The Afrobarometer is a comparative series of public attitude surveys, covering up to 35 African countries in Round 5 (2011-2013). It measures public attitudes on democracy and its alternatives, and evaluations of the quality of governance and economic performance. In addition, the survey assesses the views of the electorate on critical political issues in the surveyed countries. The Afrobarometer also provides comparisons over time, as four rounds of surveys have been held from 1999 to 2008 and Round 5 is currently underway.
Afrobarometer’s work in South Africa is coordinated by Citizen Surveys. Fieldwork for Round 5 was conducted in South Africa from 20 October – 30 November 2011.The survey interviewed a total of 2399 adult South Africans, and a sample of this size yields results with a margin of error of +/-2% at a 95% confidence level.
Most South Africans looked forward to the State of the Nation Address (SONA), with anticipation that President Jacob Zuma would provide more concrete and time-framed solutions to the aching problems of poverty, inequality and unemployment. These issues were identified during the 2012 SONA as the top most problems facing the nation, and South Africans are particularly keen to hear the government`s plans to alleviate poverty. During the SONA, the President noted the steady progress made in addressing social challenges in areas such as health, education, energy, water provision, rural development, and in harnessing social ills such as crime and human settlements. However, he bemoaned the lack of progress in arresting the triple challenges of unemployment, inequality and poverty. Alas, the SONA fell short of providing answers to poverty challenges.
The Afrobarometer survey measured people`s experience with poverty across a wide range of indicators that include access to basic needs like, food, clean water, medicines, fuel, cash income and electricity in the home.
The survey reveals some improvement in access to food, cooking fuel and medicines since 2008, but slight there were slight declines in access to clean water, electricity, and a cash income (Figure 1). For example, 37% of South Africans sometimes went without food in 2011, compared to 42% in 2008. Declines were also recorded in going without medicine (39% in 2011, 44% in 2008) and cooking fuel (38% in 2011, 43% in 2008). Poverty still ranks as one of the top five problems facing South Africans: a total of 21% identified poverty as the most serious problem affecting the country.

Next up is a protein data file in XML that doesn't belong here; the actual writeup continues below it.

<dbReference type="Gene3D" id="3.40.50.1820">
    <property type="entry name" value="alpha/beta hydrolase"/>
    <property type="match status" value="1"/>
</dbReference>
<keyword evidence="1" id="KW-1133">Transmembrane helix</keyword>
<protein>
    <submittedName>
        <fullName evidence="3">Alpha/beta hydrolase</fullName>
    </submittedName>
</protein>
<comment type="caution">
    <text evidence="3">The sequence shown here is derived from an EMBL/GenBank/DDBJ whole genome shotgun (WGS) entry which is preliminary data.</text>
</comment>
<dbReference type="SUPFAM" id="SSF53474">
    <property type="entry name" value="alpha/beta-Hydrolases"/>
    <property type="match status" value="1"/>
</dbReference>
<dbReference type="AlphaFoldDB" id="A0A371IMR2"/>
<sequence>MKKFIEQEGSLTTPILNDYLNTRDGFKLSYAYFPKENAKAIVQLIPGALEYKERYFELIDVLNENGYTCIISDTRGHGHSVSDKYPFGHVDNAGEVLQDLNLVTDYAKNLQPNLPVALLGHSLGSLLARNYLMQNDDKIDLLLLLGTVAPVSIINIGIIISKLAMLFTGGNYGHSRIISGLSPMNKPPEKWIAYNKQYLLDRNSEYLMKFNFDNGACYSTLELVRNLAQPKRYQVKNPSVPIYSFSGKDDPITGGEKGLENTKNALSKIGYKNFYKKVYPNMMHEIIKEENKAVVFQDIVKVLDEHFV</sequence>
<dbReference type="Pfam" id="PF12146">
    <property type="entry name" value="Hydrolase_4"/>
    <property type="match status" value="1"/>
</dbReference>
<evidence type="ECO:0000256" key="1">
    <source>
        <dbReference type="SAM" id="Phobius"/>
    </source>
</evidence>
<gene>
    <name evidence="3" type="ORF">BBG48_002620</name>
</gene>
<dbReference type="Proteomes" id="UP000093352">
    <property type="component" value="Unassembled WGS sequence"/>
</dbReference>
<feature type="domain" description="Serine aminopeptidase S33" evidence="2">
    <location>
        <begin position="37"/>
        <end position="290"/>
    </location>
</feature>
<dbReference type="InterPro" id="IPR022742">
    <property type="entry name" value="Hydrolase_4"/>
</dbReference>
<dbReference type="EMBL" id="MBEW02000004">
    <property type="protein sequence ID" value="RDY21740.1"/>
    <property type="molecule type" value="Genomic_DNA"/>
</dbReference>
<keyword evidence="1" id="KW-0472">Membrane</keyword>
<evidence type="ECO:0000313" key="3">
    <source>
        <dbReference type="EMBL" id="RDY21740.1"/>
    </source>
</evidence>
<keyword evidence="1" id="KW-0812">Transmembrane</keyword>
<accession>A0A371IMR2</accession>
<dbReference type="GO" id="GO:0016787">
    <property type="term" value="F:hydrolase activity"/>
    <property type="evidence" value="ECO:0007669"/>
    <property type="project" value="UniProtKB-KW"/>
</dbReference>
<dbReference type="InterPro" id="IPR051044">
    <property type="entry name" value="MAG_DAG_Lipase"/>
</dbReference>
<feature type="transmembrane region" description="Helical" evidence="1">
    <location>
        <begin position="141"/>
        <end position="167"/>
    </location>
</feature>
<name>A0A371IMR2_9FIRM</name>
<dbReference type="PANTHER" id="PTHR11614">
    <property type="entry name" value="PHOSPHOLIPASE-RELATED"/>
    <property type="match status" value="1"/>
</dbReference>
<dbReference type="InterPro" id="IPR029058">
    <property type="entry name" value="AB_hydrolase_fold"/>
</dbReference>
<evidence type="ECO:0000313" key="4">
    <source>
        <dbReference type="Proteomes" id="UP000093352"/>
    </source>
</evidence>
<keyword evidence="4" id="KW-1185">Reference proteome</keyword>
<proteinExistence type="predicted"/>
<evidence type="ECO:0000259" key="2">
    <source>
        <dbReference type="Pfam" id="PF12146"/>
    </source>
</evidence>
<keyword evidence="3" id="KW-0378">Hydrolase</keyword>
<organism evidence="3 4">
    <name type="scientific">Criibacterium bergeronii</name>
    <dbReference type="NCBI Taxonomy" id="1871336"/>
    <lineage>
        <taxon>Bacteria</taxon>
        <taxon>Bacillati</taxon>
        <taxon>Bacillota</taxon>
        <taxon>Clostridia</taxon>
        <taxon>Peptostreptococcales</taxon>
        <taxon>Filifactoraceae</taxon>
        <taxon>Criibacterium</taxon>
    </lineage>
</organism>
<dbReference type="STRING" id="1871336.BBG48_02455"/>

Figure 1: Lack of Access to Basic Goods and Services, 2008-2011
Question: Over the past year, how often, if ever, have you or anyone in your family gone without:· enough food to eat; enough clean water for home use; medicines and medical care; enough fuel to cook your food; a cash income; electricity in your home? Note: Figures represent the aggregate percentage of respondents who ever went without a basic good or service, i.e., responded ‘once or twice’, ‘several times’, ‘many times’, or ‘always’.
The survey also clearly reveals an accessibility gap between rich and poor South Africans. Overall, 71% report having a water supply located either within their houses or within the compounds, and 29% outside their compounds; 44% report having a toilet located inside their houses, while 9% have no latrines at all.
Moreover, a majority of poor citizens (53%) report that they encounter significant difficulties in accessing household services from government, as compared to just 31% who say the same among their wealthier counterparts (Figure 2). Similarly, 45% of the poorest report significant difficulty in accessing medical care from public clinics, compared to just 24% among wealthier respondents.
Figure 2: Access to Household Services from Government, by Poverty Level, 2011
Question: Based on your experience, how easy or difficult is it to obtain the following services from government (or do you never try and get these services from the government): Household services like piped water, electricity, or telephone?
Finally, the survey also finds that the poor citizens are more politically active than their wealthier counterparts. Between November 2010 and November 2011, close to a third (31%) of the poorest respondents had contacted their local government councillor, compared to 22% among the wealthiest. And 69% of the poorest had attended a community meeting at least once in the past year, whereas only 49% of the wealthiest had done the same. The poor are almost twice as likely as the wealthy to protest: 17% had done so in the past year, compared to 9% of the wealthy.
The message is clear: poor South Africans are still clearly deprived of basic services, and although they are politically more active, they nonetheless face greater challenges than wealthier South Africans even in securing basic services from their government.
Attention therefore now shifts to Finance Minister Pravin Gordhan, who will deliver his Annual Budget on Wednesday, 27 February 2013. The nation looks forward to seeing the government’s commitment to channeling resources into this critical area.
For more details, see “The Experience of Poverty in South Africa: A Summary of Afrobarometer Indicators, 2000-2011”, available at www.afrobarometer.org or contact Anyway Chingwete at email@example.com.